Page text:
Love the frosted glass on the bottle, too. It harks back to Octomore 04.2, “Comus”, and looks… well, sexy as all hell.

Not cheap at ¬£130 in Booths, though online retailers seem to be pitching it at ¬£145-¬£155 so it’s a decent saving and not exactly an order of magnitude more expensive than the Scottish Barley Octomore.

In Closing

As usual, Laddie have made a a couple of honest, charming, thought-provoking drams that are a true snapshot of the place in which they’re¬†created. I like the Port Charlotte more than the Scottish Barley release, and it’s definitely good value if you want an interesting peated dram.

The Octomore, though, is utterly glorious. So much going on in the glass, and devastatingly easy to drink even at full cask strength and with all that peat. Velvety, sweet, savoury, herbal, earthy and lip-smacking on the long finish.

I poured a glass for myself and my folks recently. My dad’s a huge peat freak so I knew he’d be intrigued, but my mother typically only goes for a nip of something mild and sweet. To my great surprise, she loved¬†it, and asked for another dram! If that isn’t a rousing success, I don’t know what is…

I often wax lyrical about Bruichladdich but I have to say, hand on heart, the Islay Barley Octomore is the best Octomore I’ve ever tasted. Bravo!

 * Except perhaps when it comes to what Jim puts in the Black Art

Octomore Rivesaltes Cask 2008 (RABT)

Distillery: Octomore (Bruichladdich)
Bottled: 2014, Distilled: 2008
Age: 6 years old
Bottles: 302
Bottler: Rest And Be Thankful
ABV: 64.1%
Cask: French Oak (Rivesaltes Wine Cask)
More Info: WhiskyBase

Oh, hello, Octomore. You smooth, sweet, delicately-caged tiger of a whisky.

For the uninitiated – Octomore is the super-heavily peated line of whiskies produced by Bruichladdich. They tend to have a complex character, with a lot of really interesting flavours coming out in spite of the very high ABV and PPPM.

It’s weird, but I find the Port Charlotte releases more in-your-face-peat-smoky than the Octomore – with a typical phenol level of between 160 and 260, this is a big surprise (PC is nearer 40, about the same as Ardbeg).

I’ve had the pleasure of several official bottlings, last year’s Feis Ile bottling, and even a generous measure of a¬†Ch√Ęteau d’Yquem matured 10-year-old at the distillery warehouse*.

This stuff is always an adventure to taste, so an independent bottling is very exciting news indeed. Aged six years entirely in a Rivesaltes French wine cask.¬†I don’t know much about Rivesaltes as a wine, but I understand it’s aged for a long time so I’m hoping for some dry, tart, rich character to come through to the whisky.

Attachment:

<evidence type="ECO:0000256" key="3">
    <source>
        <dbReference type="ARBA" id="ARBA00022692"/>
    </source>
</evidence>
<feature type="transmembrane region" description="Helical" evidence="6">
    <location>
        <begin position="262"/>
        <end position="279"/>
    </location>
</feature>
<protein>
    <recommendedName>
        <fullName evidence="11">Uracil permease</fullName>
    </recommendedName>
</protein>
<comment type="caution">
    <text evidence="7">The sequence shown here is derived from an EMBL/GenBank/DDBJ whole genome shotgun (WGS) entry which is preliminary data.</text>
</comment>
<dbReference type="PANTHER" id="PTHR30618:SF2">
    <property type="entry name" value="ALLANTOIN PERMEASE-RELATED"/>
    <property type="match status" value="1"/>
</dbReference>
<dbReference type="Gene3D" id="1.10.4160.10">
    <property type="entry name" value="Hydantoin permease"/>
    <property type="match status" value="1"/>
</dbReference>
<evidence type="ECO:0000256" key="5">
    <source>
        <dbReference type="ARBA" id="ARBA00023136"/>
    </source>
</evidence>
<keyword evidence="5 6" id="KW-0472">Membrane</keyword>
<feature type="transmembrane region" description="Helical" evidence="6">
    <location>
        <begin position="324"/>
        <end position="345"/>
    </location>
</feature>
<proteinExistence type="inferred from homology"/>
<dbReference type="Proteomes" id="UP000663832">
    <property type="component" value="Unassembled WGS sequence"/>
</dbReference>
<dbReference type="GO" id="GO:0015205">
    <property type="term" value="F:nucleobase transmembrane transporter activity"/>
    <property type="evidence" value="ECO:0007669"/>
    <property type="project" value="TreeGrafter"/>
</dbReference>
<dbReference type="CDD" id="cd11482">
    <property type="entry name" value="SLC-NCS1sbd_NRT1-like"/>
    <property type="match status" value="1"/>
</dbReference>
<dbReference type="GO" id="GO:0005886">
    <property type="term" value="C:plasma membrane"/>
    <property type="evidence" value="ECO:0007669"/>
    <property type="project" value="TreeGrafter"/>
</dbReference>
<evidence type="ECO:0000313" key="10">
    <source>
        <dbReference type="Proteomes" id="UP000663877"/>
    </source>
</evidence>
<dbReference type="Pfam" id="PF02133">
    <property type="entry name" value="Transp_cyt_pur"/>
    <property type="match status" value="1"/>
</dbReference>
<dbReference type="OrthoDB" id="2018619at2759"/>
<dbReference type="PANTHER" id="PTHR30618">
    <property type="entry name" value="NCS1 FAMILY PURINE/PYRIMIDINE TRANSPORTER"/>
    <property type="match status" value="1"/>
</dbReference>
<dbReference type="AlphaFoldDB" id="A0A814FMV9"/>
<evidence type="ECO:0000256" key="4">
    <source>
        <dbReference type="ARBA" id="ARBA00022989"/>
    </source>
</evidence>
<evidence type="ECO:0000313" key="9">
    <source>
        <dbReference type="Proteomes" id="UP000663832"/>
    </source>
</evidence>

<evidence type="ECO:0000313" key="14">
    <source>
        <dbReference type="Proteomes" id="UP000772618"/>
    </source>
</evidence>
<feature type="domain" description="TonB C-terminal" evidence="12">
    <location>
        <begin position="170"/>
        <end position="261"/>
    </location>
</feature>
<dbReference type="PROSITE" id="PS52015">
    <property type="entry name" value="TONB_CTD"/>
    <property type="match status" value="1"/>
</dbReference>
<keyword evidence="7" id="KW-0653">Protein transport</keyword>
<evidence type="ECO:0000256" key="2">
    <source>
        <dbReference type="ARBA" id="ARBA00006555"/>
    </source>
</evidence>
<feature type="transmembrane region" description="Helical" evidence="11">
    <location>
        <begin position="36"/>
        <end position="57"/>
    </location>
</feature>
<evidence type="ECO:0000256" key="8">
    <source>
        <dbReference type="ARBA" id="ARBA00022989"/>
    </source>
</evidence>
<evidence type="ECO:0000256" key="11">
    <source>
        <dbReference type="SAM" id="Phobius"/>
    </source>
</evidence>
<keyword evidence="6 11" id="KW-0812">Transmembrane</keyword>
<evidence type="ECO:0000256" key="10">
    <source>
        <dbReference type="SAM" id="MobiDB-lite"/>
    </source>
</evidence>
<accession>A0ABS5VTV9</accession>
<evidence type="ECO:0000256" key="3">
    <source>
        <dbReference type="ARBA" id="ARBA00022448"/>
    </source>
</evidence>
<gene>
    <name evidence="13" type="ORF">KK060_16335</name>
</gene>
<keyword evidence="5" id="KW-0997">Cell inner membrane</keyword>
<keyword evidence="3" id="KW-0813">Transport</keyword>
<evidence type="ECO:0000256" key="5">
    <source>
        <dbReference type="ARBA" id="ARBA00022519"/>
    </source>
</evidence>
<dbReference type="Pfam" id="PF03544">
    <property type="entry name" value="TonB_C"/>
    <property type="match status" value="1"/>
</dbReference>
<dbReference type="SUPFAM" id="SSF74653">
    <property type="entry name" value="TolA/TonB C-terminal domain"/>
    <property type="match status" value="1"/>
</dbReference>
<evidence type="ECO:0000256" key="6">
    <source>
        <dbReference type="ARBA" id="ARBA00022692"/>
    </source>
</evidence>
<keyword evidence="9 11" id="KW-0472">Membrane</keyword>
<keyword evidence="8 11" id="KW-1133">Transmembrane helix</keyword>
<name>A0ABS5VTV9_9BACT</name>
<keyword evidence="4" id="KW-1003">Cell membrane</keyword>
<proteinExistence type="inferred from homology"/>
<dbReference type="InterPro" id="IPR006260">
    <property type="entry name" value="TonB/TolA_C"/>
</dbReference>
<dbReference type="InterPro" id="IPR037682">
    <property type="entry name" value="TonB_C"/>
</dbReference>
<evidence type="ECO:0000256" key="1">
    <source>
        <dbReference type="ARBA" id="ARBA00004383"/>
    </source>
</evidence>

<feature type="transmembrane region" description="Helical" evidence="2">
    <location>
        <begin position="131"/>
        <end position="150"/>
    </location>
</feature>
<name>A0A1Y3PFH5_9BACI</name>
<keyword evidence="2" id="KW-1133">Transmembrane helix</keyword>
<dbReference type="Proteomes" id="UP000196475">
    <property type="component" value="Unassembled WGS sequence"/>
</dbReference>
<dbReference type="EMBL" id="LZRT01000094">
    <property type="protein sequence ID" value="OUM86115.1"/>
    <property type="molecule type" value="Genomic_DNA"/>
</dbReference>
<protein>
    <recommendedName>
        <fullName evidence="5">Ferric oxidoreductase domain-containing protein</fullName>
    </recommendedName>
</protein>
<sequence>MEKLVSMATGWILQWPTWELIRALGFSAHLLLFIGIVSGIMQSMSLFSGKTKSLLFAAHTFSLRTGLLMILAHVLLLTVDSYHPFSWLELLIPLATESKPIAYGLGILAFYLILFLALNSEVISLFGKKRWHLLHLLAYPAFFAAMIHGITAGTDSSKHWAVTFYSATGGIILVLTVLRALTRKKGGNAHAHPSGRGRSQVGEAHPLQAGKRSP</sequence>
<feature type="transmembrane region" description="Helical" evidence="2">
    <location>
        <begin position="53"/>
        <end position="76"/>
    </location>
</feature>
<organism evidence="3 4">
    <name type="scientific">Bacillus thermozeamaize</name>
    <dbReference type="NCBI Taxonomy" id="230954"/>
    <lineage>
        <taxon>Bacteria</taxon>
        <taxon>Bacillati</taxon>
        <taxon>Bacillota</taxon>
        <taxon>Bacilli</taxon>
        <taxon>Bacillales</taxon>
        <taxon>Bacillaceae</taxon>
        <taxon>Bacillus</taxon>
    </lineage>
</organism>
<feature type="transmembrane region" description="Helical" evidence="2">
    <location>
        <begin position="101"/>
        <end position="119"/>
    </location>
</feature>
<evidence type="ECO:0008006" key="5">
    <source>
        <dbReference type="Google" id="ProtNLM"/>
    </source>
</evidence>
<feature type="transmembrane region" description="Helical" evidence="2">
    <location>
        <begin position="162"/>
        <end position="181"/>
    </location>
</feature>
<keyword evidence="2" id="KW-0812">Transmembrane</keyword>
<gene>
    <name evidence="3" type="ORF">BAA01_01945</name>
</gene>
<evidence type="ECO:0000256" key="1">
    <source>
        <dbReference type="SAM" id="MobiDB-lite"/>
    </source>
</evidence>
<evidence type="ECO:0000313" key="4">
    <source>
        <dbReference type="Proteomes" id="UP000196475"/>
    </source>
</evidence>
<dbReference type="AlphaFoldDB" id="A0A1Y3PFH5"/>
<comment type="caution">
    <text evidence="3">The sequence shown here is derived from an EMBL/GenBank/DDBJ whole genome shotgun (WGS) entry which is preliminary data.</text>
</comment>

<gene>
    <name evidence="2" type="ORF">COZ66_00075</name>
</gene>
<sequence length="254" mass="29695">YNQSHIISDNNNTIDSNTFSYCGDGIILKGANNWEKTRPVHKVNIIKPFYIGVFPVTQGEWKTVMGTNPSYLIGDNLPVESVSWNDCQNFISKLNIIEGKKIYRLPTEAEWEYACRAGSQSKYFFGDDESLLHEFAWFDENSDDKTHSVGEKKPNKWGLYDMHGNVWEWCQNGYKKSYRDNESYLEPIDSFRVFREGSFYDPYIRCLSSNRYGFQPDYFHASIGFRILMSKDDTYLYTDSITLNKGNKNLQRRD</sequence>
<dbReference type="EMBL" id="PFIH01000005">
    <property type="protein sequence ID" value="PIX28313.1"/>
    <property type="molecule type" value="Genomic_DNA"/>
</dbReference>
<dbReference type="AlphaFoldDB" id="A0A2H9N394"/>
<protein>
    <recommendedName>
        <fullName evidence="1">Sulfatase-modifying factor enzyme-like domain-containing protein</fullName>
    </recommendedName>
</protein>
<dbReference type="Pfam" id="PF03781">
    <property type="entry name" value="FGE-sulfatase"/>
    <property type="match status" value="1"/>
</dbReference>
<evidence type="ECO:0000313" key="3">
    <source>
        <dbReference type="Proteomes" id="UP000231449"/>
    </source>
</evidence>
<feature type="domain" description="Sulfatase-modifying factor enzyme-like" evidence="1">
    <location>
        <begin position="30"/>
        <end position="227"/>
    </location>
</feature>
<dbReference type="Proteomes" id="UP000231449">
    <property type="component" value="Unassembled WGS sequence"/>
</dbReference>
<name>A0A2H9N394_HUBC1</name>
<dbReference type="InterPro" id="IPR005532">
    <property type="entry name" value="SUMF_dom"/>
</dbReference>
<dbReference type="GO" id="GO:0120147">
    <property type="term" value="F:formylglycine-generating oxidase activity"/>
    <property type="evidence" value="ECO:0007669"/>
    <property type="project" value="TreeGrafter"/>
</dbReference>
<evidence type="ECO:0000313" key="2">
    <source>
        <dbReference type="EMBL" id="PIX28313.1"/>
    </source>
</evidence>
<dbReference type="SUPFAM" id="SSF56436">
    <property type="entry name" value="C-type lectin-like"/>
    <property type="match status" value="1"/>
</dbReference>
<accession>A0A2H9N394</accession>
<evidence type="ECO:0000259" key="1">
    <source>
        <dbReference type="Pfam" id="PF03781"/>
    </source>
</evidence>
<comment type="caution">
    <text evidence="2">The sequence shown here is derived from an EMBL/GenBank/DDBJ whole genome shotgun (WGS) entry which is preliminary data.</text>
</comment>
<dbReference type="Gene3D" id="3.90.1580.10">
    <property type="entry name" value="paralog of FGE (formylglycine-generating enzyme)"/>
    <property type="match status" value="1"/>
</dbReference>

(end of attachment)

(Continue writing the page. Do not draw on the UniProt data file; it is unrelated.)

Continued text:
Let’s dive in…

Nose: Salted butter, Hollandaise sauce, cured meats, icing sugar, wax, damp dusty wood, fresh leather, sherbet, pear skin, refreshers and fragrant resin.

Palate: Sweet and oily with pine resin, basil and honeydew melon. It develops into formidably drying earthy peat smoke, alongside toasted oak, sea salt, lime juice, ginger and vanilla cream.

Finish: The sweetness dies down to leave salty and savoury cheese crackers, with earthy peat. After a few minutes, it feels like you could pick it out of your teeth!

Wow! Like being at an old wooden amusement park at night, eating eggs-Benedict, while the children enjoy sweet candy floss and salty popcorn. Honestly, it’s like a three-course-meal of a dram. Loads of unusual savoury notes amidst the expected peat smoke and sweet, buttery fruit notes.**

My gosh,¬†I loved this. At ¬£185 it’s more expensive than the standard Octomores (usually somewhere between ¬£90 and ¬£150 on the primary market), but that Rivesaltes cask really works for me and it takes the spirit in a new direction – I mean, how often do you nose a peaty whisky and get Hollandaise sauce??

Quoth the Rivesaltes, “Octomore!”.

Bottles and samples on Master of Malt are ¬£185 and ¬£13.57, respectively.¬†Rest-And-Be-Thankful are a mystery to me as a bottler, and I can’t find any information about them. If anyone knows anything, do give me a shout on Twitter!

* Yes, it was sublime.
**I didn’t add water – this really doesn’t need it, at all.